Tag Archives: materiality

Make the infrastructure you want in the world

“Infrastructure and Materiality” may sound like a dry and bloodless module, but I’ve found the readings this week positively rousing.

Brian Larkin expanded the definition of infrastructure from the physical, built forms that move material to the political and social systems from which the physical networks can not be teased apart and without which they could not exist. ‘Placing the system at the center of analysis decenters a focus on technology and offers a more synthetic perspective, bringing into our conception of machines all sorts of nontechnological elements.’ This perspective is in line with a social shift I’ve noticed toward taking a more holistic view of causes and effects in our world, a recognition of the massive complexity in the systems we create and which shape us in turn.

Shannon Mattern too emphasizes the reality of infrastructure as greater than its emblematic factories and power lines. ‘[I]ntellectual and institutional structures and operations – measurement standards, technical protocols, naming conventions, bureaucratic forms, etc. – are also infrastructures’. This is where I feel like the praxis assignments could have done so much more. The bulk of our time, as reported in accompanying blog posts, was spent in trying to get data cleaned up and transformed into a shape that would be accepted by the text analysis, mapping, or network visualization tool. Many of us bemoaned the lack of understanding of our results at the end of it. It might be useful to provide an option that facilitates less time on data cleanup and more time interrogating the infrastructure of the tools and praxis. Ryan Cordell endorses this approach for similar reasons in his piece, How Not to Teach Digital Humanities. (In class it was put forth that he was only writing about undergraduates, but this is incorrect. His piece is explicitly about teaching both undergraduate and graduate students).

What I loved most in the readings are the loud and clear, outward-facing calls to action. Mattern’s article and the book draft notes from Alan Liu both earnestly exhort the reader to go forth and make works that reify and support the world we want. Build! Create! Generate! Mattern suggests we look at our field and identify opportunities to create infrastructure that support our liberal values. Liu encourages looking at our works as opportunities to channel the energy and values in the digital humanities today into actions that affect society beyond the academic realm.

I can’t think of a more inspiring and invigorating set of readings to shake off the mid-semester doldrums and power us up for the final few weeks of class. We will be developing project proposals. Perhaps we’ll end up with some projects that positively shape the infrastructure of our field.

The Image of Absence: Klein

I’m 3/4 of the way through this reading and as much as Hemings’s ghost is palpable, the historian in me is quite concerned with WHY Jefferson “for reasons unknown, failed to comply with [Hemings’s] request” for the terms of his employment and shrewdly specifying that it be in Jefferson’s own hand. I’d really like to explore the absent reasons to illuminate them. What could have prevented him, Jefferson, from providing this, or, is there some archival evidence that perhaps Jefferson didn’t want to provide Hemings with this. I find myself angered at Jefferson, given his prolific letter writing, letter-copying and letter filing/archiving, that he didn’t provide this to Hemings. Or perhaps he did but did so via ephemera?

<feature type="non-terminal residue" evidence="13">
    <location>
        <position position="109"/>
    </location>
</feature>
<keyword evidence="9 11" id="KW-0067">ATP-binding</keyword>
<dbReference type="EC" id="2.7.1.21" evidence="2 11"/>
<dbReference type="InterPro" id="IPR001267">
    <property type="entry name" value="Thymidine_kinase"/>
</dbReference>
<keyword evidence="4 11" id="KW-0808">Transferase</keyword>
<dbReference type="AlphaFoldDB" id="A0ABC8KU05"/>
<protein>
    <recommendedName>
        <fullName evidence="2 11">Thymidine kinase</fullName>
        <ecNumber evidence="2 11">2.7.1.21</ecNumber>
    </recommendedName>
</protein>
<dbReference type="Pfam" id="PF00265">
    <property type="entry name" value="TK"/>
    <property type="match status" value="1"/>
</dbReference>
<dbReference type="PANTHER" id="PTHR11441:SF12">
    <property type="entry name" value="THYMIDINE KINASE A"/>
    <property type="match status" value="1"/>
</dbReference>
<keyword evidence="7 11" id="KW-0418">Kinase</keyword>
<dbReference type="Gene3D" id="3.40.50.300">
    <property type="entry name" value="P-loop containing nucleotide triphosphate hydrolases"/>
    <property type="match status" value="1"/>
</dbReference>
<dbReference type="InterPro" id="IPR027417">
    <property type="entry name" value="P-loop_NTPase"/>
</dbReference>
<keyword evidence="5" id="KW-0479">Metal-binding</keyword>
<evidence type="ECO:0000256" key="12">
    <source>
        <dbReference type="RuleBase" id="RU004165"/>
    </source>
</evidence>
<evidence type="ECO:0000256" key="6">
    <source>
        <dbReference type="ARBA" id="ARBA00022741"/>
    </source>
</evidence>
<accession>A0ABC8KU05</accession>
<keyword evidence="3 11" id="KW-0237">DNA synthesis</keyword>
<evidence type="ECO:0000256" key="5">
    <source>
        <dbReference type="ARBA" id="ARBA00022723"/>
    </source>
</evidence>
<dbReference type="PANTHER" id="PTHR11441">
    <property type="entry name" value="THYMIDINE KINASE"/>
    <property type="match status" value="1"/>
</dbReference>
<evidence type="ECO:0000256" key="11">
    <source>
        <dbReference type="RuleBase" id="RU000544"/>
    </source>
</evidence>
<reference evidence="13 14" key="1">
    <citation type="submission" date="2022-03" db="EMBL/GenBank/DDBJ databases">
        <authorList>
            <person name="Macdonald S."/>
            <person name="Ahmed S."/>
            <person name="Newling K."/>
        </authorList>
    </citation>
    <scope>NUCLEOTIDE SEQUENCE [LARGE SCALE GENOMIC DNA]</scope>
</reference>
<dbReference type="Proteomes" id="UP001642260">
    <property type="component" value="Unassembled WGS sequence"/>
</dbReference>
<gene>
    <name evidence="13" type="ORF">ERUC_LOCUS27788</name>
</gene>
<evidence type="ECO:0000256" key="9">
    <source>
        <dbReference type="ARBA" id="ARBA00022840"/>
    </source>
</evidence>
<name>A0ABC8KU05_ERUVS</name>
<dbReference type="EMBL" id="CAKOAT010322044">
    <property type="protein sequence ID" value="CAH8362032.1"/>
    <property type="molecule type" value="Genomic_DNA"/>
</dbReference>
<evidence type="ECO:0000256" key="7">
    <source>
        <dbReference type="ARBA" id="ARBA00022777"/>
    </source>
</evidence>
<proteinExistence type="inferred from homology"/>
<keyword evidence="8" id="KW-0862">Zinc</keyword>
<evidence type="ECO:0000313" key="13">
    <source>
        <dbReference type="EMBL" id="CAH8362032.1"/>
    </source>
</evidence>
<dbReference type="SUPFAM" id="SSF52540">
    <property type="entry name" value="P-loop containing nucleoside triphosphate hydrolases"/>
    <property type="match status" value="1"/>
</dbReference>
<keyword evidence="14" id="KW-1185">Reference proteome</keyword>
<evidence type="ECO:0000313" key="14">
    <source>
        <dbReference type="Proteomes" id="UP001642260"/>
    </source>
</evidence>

My outrage softened, however, near the end of the reading as I read about the materiality Jefferson undertook in preparing Hemings’s “emancipation agreement” which he “penned in his special ink, encased in his imported paper, copied in his copying press, and then placed in his personal archive to preserve” (682) as Jefferson routinely did with his “significant” correspondence.

Via subjective analysis, then, I echo the call that Klein takes up from Alan Liu “to reinscribe cultural criticism at the center of digital humanities work” (665) and thereby offer the following:

WHAT IF, in preparing Hemings’s “emancipation agreement” — A HORRIFYING, OXYMORON CONTRADICTION-IN-TERMS PHRASE that MUST BE re-thought AND re-named BY ALL scholars ASAP (I mean “agreement” really?!) — Jefferson was actually elevating Hemings to the status of his most respected correspondents? Through his careful and mindful materiality toward this document, and his “awareness of his own historical legacy” (662) perhaps Jefferson is leaving a trail of crumbs for posterity of his regard of Hemings as a person and a chef, and not as a slave who lived and toiled invisibly, reduced to a mere “line of data” and “object of “empirical knowledge” in his farm book.

I do not put it past Jefferson to have scoffed at Hemings’s request for the terms of his employment as the likely reason for potentially not providing it. But I also do not put it past Jefferson to have left a watermark, albeit in quite “invisible ink”, of his friendship and perhaps even very deep personal regard for Hemings, for those of us looking to illuminate it.